I was working with a personal client who was considering leaving his blue chip organisation to find something new, driven by the fact that internally there just weren’t enough challenges to keep his career moving forward. As a consequence his motivation and confidence were beginning to wane. We discussed his strengths, skills and aspirations and it became clear that as he was really suited to his sector he might be a little foolish to let go what he had, but instead he should build upon it. But how?
The bottom line was that he had to spot opportunities to build his career within the business. Great idea, but again he became stuck with how he could achieve this. In these circumstances I believe wholeheartedly in a change principle that most of us ignore. It is simply this: Think back to the time when you started in your role and recognise the way you behaved at that time. The joy of witnessing a new starter in any business is the freshness they bring. They are unaffected by the institutional norms and expectations and as a consequence enjoy the freedom to question, challenge and learn. They seem to have the courage to ask the ‘stupid’ or obvious questions, they proactively seek information, investigate alliances and relationships and make suggestions with fresh observation. This is in marked contrast to the majority of more institutionalised employees!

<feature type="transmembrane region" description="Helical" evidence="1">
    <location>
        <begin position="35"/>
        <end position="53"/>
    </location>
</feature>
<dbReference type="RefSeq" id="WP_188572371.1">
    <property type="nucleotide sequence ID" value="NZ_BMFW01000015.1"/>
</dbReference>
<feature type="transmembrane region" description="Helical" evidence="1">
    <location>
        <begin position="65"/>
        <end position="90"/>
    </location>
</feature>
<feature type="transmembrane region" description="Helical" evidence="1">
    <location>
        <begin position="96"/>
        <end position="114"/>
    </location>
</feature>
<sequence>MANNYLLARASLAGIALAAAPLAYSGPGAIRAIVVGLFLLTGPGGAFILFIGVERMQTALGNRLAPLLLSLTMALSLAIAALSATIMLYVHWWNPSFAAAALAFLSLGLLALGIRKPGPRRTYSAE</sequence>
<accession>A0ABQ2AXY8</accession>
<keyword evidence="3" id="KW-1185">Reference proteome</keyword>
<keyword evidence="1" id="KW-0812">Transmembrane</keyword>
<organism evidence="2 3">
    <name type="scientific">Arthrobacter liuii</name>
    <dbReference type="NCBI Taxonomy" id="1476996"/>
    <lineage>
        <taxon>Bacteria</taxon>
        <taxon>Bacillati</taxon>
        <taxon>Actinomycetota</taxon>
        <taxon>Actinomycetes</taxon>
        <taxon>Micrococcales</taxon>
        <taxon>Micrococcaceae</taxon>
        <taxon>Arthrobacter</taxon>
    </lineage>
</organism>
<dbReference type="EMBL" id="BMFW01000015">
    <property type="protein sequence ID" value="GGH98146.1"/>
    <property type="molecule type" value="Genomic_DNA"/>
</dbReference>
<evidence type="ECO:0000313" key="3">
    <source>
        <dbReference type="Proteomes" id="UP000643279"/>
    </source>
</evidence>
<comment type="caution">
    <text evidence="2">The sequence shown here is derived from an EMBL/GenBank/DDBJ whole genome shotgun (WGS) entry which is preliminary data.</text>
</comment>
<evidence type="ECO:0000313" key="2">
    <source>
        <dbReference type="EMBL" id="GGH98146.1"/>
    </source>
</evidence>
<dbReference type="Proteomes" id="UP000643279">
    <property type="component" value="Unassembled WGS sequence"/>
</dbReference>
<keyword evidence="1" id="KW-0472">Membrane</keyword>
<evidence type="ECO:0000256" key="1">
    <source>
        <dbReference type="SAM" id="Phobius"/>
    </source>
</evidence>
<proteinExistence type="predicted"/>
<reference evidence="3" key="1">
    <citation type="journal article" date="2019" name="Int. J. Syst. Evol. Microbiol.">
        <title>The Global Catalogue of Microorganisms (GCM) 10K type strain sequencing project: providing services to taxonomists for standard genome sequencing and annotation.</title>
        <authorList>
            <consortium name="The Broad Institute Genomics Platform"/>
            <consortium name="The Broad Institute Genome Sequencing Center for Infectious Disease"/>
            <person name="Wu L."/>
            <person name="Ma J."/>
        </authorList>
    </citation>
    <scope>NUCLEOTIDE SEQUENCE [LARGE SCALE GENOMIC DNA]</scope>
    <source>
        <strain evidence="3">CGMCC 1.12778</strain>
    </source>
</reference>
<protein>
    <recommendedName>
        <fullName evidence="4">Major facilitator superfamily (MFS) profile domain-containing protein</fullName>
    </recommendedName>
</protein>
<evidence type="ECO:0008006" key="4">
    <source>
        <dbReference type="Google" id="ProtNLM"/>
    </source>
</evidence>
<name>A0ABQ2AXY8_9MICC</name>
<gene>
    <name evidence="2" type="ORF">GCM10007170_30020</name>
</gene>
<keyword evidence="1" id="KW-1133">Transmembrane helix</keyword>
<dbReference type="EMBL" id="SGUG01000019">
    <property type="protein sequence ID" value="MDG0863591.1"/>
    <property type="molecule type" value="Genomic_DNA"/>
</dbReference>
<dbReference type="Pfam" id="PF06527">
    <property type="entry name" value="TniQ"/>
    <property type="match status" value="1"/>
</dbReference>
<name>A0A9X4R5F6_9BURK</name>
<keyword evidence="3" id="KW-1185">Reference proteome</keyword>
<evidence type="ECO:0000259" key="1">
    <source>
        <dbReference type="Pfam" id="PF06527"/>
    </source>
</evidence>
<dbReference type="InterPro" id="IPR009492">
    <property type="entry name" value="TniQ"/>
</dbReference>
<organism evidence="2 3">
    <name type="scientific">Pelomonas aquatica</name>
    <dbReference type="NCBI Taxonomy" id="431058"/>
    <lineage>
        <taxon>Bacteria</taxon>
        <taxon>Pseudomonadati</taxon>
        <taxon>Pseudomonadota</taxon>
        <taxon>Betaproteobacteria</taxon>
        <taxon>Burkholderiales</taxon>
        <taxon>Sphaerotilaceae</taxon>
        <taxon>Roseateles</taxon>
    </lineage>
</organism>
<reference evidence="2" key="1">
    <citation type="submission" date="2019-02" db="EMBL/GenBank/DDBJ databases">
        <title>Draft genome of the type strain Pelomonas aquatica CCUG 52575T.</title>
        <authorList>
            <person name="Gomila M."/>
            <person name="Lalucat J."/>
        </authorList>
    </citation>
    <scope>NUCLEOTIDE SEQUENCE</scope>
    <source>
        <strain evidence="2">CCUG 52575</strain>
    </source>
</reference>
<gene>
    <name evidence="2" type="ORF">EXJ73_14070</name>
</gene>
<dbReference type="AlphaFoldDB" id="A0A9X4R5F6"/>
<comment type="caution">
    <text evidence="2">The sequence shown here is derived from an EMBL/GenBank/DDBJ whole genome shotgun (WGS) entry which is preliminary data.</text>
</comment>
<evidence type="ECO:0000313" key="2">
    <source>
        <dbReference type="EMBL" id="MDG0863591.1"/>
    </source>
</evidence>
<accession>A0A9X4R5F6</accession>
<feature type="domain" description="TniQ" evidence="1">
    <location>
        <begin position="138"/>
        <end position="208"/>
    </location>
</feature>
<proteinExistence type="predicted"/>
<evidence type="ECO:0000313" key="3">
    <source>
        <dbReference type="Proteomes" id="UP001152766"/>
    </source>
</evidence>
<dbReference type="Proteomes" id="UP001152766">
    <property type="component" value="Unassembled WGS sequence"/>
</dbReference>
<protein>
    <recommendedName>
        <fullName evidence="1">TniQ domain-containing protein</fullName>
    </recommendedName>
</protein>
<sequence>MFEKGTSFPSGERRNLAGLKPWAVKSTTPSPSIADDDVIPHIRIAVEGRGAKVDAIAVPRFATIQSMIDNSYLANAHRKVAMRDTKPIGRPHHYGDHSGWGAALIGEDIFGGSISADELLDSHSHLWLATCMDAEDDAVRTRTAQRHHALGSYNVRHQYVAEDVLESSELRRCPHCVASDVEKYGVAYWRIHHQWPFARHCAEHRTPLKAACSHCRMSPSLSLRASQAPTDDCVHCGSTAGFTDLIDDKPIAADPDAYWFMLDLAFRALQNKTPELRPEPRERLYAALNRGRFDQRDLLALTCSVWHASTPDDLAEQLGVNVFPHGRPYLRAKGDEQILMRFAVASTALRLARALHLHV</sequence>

My client returned to his role and opened his eyes to a new ‘first 90 day’ plan. He appropriately challenged his boss on a number of procedures; he suggested ways to make improvements to the department which he had simply tolerated before; he asked for regular 1-1 meetings to discuss his progress (ensuring he gathered metrics to demonstrate this); he proactively networked and encouraged career conversations with senior management; he actively sought to understand what he needed to do to become a ‘high performer’ within his organisation.
The outcome has been remarkable. He is now a fulfilled and motivated employee, who is now noticed and valued for his overt contribution. He is asked onto interesting projects and has a renewed respect from his peers and managers. He has also secured a pay increase and a place on their high performer scheme. This is a very different person to the one who first sat in front of me saying that it was time to move on.
So next time you or one of your team feels stale, return to your ‘new starter state’; energise your inquisitiveness, constructively challenge the norms and spot opportunities for fresh thinking. They are there for the taking; it just needs a bit of conscious effort to step back outside the institutionalised state. It’s motivating, fun, challenging and rewarding. This engagement will be noticed and your career will enter a whole new positive phase.